Grid-10 is made up of two shapes: a square and an irregular polygon with mostly acute angles and long spikes.
I wanted to create something with very sharp spikes and to play with the balance of the composition. The large shape expands over the 3 lower-left corners, which anchors it there and allowed me to play with the spikes by limiting their orientation to 90 degrees. I wanted to keep the upper-right corner connected so I extended the longest spike to reach the corner. The spike is relatively thin and sharp, but plays an important role in maintaining the square-shaped boundaries/borders of the piece--it also creates unifying balance between the two contrasting corners and the other area of focus of the piece: the two squares.
The spikes' arrangement creates a feeling of random playfulness, which is only then echoed by the uneven arrangement of the two squares. The squares balance out the spike, so a certain sense of harmony is achieved by all elements. This was one of the rare cases in which I had a somewhat clear idea of what I wanted to accomplish from the start, but even now I see more than what I intended: a fox howling at the moon (first two spikes are the ears, 3rd spike is the muzzle, 4th spike jaw, and 5th spike body).
I created gridz sometime around November 8, 2013, which is Hermann Rorschach's birthday. Rorschach was a psychologist that developed the famous "inkblots test" as a psychoanalysis method. The idea of something so seemingly-simple as an inkblot provoking such deep-rooted thoughts to surface fascinated me.
Another concept behind gridz is Piet Mondrian’s style of abstraction (i.e. Broadway Boogie-Woogie). Mondrian abstracted or “simplified” his compositions to the extent of reducing elements to vertical and horizontal lines and primary colors. Similarly, gridz are highly abstracted and limited which makes creating them a straight-forward and relatively simple process (like inkblots!). Ironically, this abstraction and simplicity are what allow gridz to serve as windows to deeper and more complex ideas. In other words, gridz speak directly and clearly, with minimal interference so that the minds of both creators and viewers can take the spotlight.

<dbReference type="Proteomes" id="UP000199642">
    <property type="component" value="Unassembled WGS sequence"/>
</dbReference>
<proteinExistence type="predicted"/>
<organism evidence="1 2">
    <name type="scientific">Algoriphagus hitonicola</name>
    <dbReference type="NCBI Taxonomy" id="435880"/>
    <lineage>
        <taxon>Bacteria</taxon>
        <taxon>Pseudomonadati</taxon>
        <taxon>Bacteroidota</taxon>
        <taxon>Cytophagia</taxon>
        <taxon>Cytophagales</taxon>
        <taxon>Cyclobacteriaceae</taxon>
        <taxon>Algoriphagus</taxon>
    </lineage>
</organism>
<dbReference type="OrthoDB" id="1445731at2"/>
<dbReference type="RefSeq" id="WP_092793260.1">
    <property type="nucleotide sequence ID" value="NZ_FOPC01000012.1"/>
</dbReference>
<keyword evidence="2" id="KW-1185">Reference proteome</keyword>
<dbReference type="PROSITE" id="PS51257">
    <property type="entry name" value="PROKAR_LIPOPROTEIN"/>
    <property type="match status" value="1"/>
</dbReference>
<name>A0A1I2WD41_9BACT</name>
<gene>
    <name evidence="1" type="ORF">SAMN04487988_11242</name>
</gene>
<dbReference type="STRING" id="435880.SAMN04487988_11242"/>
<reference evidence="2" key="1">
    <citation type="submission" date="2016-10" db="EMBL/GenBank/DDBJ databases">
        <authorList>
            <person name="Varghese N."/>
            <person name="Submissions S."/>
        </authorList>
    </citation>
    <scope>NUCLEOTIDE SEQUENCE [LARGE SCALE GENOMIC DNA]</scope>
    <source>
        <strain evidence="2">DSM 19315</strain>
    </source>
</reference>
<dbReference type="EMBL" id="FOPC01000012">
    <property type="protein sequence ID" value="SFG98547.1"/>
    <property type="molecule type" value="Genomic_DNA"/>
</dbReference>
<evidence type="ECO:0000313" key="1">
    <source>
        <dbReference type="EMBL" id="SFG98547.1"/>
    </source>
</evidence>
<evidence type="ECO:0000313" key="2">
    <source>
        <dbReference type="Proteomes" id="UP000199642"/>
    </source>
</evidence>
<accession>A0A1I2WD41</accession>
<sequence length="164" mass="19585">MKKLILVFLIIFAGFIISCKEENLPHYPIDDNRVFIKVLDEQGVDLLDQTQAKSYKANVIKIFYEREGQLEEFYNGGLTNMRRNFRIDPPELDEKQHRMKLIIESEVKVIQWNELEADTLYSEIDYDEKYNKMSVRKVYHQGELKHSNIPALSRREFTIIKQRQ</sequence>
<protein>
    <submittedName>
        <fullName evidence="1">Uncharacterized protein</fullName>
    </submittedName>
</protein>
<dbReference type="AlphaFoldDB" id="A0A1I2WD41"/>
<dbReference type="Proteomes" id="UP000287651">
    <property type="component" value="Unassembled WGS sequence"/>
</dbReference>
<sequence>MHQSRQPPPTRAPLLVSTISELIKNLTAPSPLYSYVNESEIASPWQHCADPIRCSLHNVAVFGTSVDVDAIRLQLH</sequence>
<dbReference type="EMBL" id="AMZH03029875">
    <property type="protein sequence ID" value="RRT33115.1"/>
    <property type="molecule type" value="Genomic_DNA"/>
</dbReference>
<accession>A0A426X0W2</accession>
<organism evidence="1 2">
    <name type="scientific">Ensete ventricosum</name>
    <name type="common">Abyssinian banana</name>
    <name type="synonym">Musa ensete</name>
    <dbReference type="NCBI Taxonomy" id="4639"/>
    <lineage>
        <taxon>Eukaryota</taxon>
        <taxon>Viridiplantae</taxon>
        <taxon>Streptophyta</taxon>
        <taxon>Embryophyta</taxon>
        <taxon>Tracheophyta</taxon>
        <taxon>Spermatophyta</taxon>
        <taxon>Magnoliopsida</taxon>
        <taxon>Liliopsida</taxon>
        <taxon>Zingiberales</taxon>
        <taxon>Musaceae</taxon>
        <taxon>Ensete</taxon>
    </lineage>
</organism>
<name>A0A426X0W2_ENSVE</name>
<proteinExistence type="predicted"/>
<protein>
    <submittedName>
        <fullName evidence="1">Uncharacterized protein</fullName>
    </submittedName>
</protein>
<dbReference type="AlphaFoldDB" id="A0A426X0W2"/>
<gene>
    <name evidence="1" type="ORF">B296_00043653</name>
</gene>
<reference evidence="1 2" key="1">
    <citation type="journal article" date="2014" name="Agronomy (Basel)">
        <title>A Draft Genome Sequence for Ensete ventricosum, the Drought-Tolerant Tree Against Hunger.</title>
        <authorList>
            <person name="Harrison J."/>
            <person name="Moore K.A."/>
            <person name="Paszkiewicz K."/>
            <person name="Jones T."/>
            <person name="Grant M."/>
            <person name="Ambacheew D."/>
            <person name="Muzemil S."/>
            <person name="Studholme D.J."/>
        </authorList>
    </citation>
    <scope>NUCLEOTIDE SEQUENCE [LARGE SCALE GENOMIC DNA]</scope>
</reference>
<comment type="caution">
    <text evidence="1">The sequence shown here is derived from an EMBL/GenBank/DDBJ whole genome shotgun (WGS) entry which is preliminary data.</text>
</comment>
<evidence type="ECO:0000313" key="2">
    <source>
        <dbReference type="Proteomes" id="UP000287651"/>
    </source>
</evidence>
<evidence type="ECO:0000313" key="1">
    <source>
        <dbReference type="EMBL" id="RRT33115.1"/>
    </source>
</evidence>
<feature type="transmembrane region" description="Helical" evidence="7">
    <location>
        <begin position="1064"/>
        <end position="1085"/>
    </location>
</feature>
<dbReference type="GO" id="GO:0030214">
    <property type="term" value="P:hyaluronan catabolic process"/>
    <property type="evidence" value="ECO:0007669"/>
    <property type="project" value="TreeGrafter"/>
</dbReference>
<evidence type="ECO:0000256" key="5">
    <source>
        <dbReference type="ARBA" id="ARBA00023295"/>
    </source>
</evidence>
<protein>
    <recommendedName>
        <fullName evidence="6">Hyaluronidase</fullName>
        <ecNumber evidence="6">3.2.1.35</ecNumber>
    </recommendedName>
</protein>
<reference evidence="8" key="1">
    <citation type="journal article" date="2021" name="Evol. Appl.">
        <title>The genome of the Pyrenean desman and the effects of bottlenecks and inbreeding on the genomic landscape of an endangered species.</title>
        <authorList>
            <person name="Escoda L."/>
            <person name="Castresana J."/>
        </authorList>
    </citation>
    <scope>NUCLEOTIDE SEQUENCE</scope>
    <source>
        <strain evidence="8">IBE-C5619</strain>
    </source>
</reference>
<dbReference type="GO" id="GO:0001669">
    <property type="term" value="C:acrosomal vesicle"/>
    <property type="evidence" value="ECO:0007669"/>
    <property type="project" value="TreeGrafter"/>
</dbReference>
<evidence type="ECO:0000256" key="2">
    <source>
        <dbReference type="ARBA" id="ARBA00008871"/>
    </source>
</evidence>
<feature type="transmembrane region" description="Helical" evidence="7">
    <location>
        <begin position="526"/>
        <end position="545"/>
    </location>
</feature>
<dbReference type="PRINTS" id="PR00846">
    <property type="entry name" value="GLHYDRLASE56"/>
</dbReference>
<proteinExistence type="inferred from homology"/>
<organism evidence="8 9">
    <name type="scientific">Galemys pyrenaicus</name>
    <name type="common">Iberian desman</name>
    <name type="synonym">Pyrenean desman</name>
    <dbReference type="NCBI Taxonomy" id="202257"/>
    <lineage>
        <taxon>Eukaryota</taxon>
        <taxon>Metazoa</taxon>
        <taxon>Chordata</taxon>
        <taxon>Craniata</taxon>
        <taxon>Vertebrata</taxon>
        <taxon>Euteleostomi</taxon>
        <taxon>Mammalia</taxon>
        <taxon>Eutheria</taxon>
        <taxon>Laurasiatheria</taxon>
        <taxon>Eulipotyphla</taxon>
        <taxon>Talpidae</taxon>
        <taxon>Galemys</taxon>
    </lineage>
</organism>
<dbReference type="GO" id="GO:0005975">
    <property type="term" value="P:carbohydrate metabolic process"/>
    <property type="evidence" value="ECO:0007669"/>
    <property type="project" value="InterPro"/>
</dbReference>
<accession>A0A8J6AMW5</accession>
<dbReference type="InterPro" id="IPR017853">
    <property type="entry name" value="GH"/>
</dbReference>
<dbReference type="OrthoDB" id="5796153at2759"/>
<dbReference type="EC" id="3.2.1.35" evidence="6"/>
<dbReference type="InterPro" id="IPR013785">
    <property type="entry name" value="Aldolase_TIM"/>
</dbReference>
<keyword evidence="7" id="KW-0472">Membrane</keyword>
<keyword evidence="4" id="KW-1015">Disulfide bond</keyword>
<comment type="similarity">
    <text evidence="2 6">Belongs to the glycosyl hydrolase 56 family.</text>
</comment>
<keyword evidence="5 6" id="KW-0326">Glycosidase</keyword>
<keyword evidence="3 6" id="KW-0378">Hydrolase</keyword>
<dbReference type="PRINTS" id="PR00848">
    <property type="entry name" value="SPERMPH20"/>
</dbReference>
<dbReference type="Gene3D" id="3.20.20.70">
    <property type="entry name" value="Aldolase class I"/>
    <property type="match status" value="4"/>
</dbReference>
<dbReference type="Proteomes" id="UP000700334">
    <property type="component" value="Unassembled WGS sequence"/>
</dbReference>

Gridz share many similarities with mandalas: spiritual and ritual symbols used in Hinduism and Buddhism for meditation and trance induction. Mandalas are generally square-shaped and use symmetry, repetition, radial balance, and many other elements that are also common in gridz. These stylistic elements in combination with a variety of shapes can make gridz highly meditative, taking both the creator and viewer on a journey of self-discovery through association. This process of meditation and discovery is very personal and can differ greatly between viewer and creator.
Other styles of art using similar elements to gridz are:
Regarding the use of descriptive/creative gridz titles: Initially, before completing the 30 Gridz Series, I had envisioned eliminating the use of creative/descriptive names for gridz and adding this restriction to the list of characteristics listed above. The intention behind this restriciton was to extend the minimalist nature of gridz and prevent any additional influence that the title may cause on the observer. For instance, if I called a grid "Bird", the viewer would immediatly think of a bird before even experiencing the piece. Instead, for the 30 Gridz Series I used a sequence of title names in the follwoing format: "Grid-XX". After completing the 30 Gridz Series and experimentally tagging them with descriptive names, I noticed the pieces were instantly more popular--people liked being guided by the title. I decided to make the use of suggestive titles optional, but in its purest form girdz will have non-descriptive titles.